The Cloven Ash: a Retrospective

For many years, every walk along the path which skirts the edge of Silverdale Moss has been enlivened by an encounter with an old friend – The Cloven Ash.

June 2010.

Seen from its northern side it looked like a typical mature ash – magnificent, but nothing out of the ordinary.

But from the South, it was more obviously remarkable…

March 2009

…because of the cleft running through its middle.

March 2009.

These last two photos are from the first reference I can find to this tree on my blog, but even then I was making an intentional visit to it to see how it was getting on. I suspect that if I tried harder I could probably find earlier photos which document my relationship with this ash, but those pictures, if they exist, are harder to find because it was only in March 2009 that I started to think of it as ‘The Cloven Ash’, and call it that on the blog, which makes it easy to search for. The name in itself is probably part of the reason that the tree occupies a place in my affections – it always reminds me of Italo Calvino’s novella ‘The Cloven Viscount’ (which I probably had in mind when I coined the soubriquet). It’s a book that I love, and that I’ve read many times, along with its companions ‘The Baron In The Trees’ and ‘The Non-Existent Knight’ which form Calvino’s ‘Our Ancestors’ trilogy.

January 2010.

Every time I walked past the Ash I would convince myself that the cleft had grown slightly, and then decide that perhaps it hadn’t. I could never make up my mind.

June 2010.

February 2011. New fence!

Looking at the photos now: it was growing wasn’t it, a least a little?

On windy days, the two halves of the tree would sway slightly together and apart in a steady rhythm. I suppose I was rubber-necking really: continually revisiting the site of a potential accident.

And then this October just gone, on the way back from Beetham Fell with Our Camping Friends I was shocked to discover not only that…

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October 2014.

…half of the tree had gone…

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…but also that the fallen wood had been cut down in size a little and tidied up and that the sawn logs were covered in moss, suggesting that it had been down for quite some time. I suppose the fact that I’d missed that reflects the relative infrequency of my local walks of late.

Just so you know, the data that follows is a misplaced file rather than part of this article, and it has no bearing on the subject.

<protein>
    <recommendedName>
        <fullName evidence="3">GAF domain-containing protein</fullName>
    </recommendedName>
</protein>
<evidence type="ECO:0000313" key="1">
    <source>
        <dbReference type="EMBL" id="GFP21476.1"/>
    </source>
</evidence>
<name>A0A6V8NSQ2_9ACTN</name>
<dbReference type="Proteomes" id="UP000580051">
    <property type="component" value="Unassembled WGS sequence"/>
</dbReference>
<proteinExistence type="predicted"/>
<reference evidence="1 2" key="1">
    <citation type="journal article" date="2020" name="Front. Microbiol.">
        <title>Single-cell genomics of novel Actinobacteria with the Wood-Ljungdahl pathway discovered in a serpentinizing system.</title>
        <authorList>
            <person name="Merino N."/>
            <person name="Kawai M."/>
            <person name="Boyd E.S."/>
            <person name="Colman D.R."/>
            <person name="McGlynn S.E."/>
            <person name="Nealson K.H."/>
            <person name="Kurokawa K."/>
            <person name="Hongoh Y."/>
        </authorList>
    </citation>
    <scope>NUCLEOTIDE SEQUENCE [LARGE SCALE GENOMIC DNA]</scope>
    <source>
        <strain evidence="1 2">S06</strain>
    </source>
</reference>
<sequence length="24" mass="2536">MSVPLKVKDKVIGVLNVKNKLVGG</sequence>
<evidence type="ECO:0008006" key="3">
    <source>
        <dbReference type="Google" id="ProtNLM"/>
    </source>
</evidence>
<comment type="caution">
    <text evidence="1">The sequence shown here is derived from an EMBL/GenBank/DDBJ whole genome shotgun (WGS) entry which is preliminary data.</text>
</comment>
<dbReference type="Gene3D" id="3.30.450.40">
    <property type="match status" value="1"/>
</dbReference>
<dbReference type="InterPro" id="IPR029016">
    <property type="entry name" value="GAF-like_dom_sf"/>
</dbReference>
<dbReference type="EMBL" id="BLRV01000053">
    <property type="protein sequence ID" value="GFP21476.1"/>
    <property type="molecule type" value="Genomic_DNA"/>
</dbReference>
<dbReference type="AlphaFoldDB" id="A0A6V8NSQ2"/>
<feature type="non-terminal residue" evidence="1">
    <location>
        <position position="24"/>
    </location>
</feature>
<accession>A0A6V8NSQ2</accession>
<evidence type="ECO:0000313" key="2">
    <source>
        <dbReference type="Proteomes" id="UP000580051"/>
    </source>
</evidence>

And then, as I returned home from our lunch at The Ship in Sandside, a further outrage…

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…the other half had also toppled. The Cloven Ash is no-more!

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The dry-stone wall hadn’t come very well out of the disagreement.

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Although, I have, in a way, been gleefully anticipating the collapse of this tree and all of the destructive potential that implied, since I first noticed the fault line which ran through it, I am now, of course, very sad to see its demise.

I suppose I should greet the oyster mushrooms which had already sprouted from the base of the exposed trunk as cheerful messengers of regeneration and rebirth, like fungal Hare Krishnas . Only more grey.

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You can find references, and/or photographs of or about the Cloven Ash on older posts here.

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The Cloven Ash: a Retrospective

8 thoughts on “The Cloven Ash: a Retrospective

  1. nature is fascinating. We had a 40+ foot laylandi in our back garden which was doing the same thing, i dread to think what would have happened to our house, the one backing onto it and the one side on to our garden if it had fallen before we had it cut down!

    1. beatingthebounds says:

      Yes – nature is, fortunately, endlessly fascinating!
      I know that not everyone will agree with me, but even without the excuse of it being split, I would have thought that chopping down a 40+ foot Laylandi would always be the best outcome. But I’m biased – I really don’t like Laylandi.

  2. A sad but fascinating tale. It got me thinking about trees and the part they play in our lives. There are a couple of trees that have fond places in my memory, so I shall make a point of dropping in on them to see how they are doing.
    Cheers, Alen

    1. beatingthebounds says:

      There are a few trees in this neck of the woods which stand out in some way or other, and have, as a result, become sort of way-stations on my local walks. I too must get out soon and go visiting!

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